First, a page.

Missouri River Decision Prompts Misinformation
Last week, we reported on the important ruling in the Ideker Farms et al. vs. United States of America case. Judge Nancy Firestone of the U.S. Court of Federal Claims ruled in favor of the plaintiffs, 372 landowners whose property lies along the Missouri River. Firestone found the Corps of Engineers liable for increased flooding caused when the Corps, in 2004, added protection of three endangered species—the pallid sturgeon, least tern and piping plover—to its previously authorized missions, including navigation and flood control.
According to a fact sheet by Polsinelli, the Kansas City law firm that represented the plaintiffs, “The Missouri River has changed since 2004, and it is now more prone to flooding. For over six decades, the Corps placed the highest priority on flood control as mandated by Congress in the Flood Control Act of 1944. The water management guidelines and the Corps’ operations of the Missouri River, under last century’s new reservoir system and the Bank Stabilization and Navigation Project, resulted in the narrowing of the river, stabilization of the banks and abatement of flooding. Since 2004, that has changed with the de-prioritization of flood control by the Corps and aggressive construction of habitat for fish and wildlife. The changes have adversely affected those in the river basin.”
Changes in the Corps’ policies and practices included:
• increasing the water storage levels and altering the schedule for water releases from the six large reservoirs located along the upper basin of the river upstream from Yankton, S.D.;
• notching or lowering numerous river control structures (dikes and revetments) along the river, causing the scouring of the banks and widening of the river;
• eliminating or allowing wing dikes and revetments to degrade;
• creating emergent sandbar habitat and shallow water habitat;
• restoring the historical and natural chutes of the river, sometimes referred to as secondary channels; and
• reintroducing an enormous amount of sediment into the river, causing aggradation.
Judge Firestone exempted the flood of 2011, finding that the Corps’ actions in that instance were not aimed at protecting species. However, R. Dan Boulware, the lead attorney for the plaintiffs, has assured The Waterways Journal that the plaintiffs intend to ask the judge for a reconsideration of this exclusion. The plaintiffs believe they have evidence that the 2011 flood was also caused or exacerbated by Corps actions.
The damage to the plaintiffs’ properties amounted to an illegal “taking” of property without compensation, violating the Fifth Amendment of the Constitution, the judge ruled. Beginning in October, after the parties have assembled their experts and evidence, the damages portion of the trial will resume. Some estimates of possible damages go as high as $300 million.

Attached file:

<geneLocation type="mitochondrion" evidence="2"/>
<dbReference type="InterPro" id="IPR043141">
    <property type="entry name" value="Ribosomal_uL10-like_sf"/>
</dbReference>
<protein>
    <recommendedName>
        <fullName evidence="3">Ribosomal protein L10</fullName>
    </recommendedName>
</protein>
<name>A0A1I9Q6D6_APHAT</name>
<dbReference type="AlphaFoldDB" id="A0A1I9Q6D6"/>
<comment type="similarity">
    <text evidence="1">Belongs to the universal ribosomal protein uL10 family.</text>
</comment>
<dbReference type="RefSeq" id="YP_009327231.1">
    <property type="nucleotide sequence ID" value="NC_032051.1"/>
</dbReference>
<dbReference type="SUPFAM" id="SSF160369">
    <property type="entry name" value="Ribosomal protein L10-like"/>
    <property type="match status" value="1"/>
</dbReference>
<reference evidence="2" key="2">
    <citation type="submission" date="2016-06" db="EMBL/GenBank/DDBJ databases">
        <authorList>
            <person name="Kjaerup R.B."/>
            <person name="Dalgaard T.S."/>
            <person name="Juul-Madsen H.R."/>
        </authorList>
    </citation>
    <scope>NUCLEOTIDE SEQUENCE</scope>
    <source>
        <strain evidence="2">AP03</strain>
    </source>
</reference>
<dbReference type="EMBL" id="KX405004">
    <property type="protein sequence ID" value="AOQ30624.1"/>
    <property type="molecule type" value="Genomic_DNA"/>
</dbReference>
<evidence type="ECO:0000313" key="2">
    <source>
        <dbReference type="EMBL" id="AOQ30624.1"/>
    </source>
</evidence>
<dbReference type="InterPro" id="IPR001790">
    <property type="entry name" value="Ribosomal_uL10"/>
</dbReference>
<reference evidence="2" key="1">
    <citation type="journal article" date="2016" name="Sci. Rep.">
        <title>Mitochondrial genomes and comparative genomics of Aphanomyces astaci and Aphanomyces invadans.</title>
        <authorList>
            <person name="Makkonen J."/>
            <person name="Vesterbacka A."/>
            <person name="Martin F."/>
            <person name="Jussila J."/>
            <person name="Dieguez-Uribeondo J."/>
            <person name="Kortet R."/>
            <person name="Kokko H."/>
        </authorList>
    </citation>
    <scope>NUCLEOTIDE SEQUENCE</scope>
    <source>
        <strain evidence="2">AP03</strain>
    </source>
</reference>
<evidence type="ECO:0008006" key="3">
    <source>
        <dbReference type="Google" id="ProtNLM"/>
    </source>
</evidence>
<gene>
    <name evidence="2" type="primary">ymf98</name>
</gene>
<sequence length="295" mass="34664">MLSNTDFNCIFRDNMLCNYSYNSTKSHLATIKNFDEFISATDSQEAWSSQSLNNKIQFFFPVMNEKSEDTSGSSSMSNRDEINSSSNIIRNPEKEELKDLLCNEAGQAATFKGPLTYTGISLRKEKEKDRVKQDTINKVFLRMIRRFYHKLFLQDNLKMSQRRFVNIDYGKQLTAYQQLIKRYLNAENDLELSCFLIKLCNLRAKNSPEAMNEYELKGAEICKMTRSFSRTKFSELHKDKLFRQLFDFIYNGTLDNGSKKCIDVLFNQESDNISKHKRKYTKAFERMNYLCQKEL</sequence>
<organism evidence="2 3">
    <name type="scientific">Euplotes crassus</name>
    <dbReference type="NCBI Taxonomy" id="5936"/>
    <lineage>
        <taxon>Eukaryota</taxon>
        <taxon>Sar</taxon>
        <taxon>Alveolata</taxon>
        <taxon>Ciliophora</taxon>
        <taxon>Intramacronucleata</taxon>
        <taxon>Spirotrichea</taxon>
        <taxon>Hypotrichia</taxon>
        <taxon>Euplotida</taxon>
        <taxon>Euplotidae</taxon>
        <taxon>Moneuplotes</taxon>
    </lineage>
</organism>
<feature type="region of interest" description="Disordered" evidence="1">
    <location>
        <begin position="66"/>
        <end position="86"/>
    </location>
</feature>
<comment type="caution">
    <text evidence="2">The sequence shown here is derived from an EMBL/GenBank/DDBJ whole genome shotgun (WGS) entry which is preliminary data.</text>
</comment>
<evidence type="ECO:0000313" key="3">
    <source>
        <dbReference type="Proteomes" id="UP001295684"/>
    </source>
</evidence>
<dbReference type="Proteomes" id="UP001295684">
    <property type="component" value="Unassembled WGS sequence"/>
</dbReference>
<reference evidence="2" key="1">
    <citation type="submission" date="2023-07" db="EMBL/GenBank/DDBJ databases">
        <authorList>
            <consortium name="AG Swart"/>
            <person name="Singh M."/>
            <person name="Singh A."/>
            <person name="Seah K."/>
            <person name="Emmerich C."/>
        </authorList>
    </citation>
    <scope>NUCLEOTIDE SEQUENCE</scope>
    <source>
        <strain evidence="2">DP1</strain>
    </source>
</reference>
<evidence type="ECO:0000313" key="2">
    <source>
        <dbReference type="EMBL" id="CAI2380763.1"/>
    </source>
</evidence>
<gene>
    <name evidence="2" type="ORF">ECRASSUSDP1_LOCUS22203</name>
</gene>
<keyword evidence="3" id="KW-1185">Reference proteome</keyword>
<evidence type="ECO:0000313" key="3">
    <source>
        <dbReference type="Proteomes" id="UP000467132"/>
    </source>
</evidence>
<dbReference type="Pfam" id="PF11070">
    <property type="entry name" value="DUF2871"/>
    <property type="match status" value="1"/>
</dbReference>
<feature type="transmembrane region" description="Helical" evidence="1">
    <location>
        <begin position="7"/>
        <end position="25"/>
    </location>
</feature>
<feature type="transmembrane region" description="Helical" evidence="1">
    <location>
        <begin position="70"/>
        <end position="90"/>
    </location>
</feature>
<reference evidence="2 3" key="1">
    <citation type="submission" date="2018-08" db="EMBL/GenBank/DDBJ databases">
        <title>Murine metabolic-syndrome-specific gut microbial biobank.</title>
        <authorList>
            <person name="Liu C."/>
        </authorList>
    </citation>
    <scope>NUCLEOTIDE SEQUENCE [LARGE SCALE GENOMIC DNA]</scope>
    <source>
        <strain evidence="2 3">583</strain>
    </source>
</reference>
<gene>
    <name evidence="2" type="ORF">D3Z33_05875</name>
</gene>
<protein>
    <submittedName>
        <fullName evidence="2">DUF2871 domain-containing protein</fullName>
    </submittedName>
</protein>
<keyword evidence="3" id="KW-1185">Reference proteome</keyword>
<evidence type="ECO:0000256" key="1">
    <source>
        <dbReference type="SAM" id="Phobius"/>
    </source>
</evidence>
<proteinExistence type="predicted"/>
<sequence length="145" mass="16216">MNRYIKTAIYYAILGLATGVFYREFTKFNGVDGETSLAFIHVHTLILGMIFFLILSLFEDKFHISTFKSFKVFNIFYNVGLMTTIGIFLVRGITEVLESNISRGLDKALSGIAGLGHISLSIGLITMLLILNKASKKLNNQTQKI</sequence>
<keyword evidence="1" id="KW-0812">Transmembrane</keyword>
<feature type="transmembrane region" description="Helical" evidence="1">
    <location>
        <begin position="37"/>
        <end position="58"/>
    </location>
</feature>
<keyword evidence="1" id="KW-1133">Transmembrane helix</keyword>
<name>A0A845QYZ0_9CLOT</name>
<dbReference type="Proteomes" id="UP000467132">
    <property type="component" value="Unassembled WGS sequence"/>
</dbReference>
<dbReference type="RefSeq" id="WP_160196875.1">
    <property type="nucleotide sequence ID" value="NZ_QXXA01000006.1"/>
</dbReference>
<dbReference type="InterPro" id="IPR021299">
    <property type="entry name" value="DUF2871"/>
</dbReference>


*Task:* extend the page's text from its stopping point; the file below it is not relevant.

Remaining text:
So far, so straightforward. But St. Louis Post-Dispatch columnist Tony Messenger drew a somewhat bizarre conclusion from this ruling.
Messenger noted that the ruling could “cost taxpayers hundreds of millions.” A published response the next day from The American Waterways Operators’ Lynn Muench noted that the Corps’ Missouri River management plan has already cost taxpayers more than $3 billion. She also cited a study disputing the theory that spring pulses are necessary to support the pallid sturgeon.
Messenger is swayed by Washington University geology professor Robert Criss, who is well-known for arguing after floods that the Missouri (and other rivers) should be freed of all flood-control structures and allowed to revert to a “natural” state. While Messenger agreed that the damage to property owners was an illegal “taking,” he wrote that the farmers never should have had that land in the first place. “The proper response to the taking of the farmers’ land over the past couple of decades isn’t to compensate them, but to actually take the land. Buy the farmers out for good. Bring back the wetlands and chutes that naturally allowed the river to flood in the flood plain that has long since been degraded.”
Messenger peremptorily dismisses the barge industry, writing, “The barge industry growth contemplated in 1944 when the government launched its plan to try to tame the Missouri River never came, so stop pretending.”
This is disingenuous to the point of dishonesty. Besides the Corps’ flow constraints, what temporarily killed barging on the Missouri River wasn’t the industry’s failure to show up, but a 10-year-long drought beginning in the 1980s. Now that the drought has ended, Missouri River barging is recovering, helped by the efforts of the newly revived Port of Kansas City. As Muench notes, “Due to reliable flows in recent years, Missouri River navigation is increasing, and can play an integral role in efforts to make U.S. products more competitive abroad.”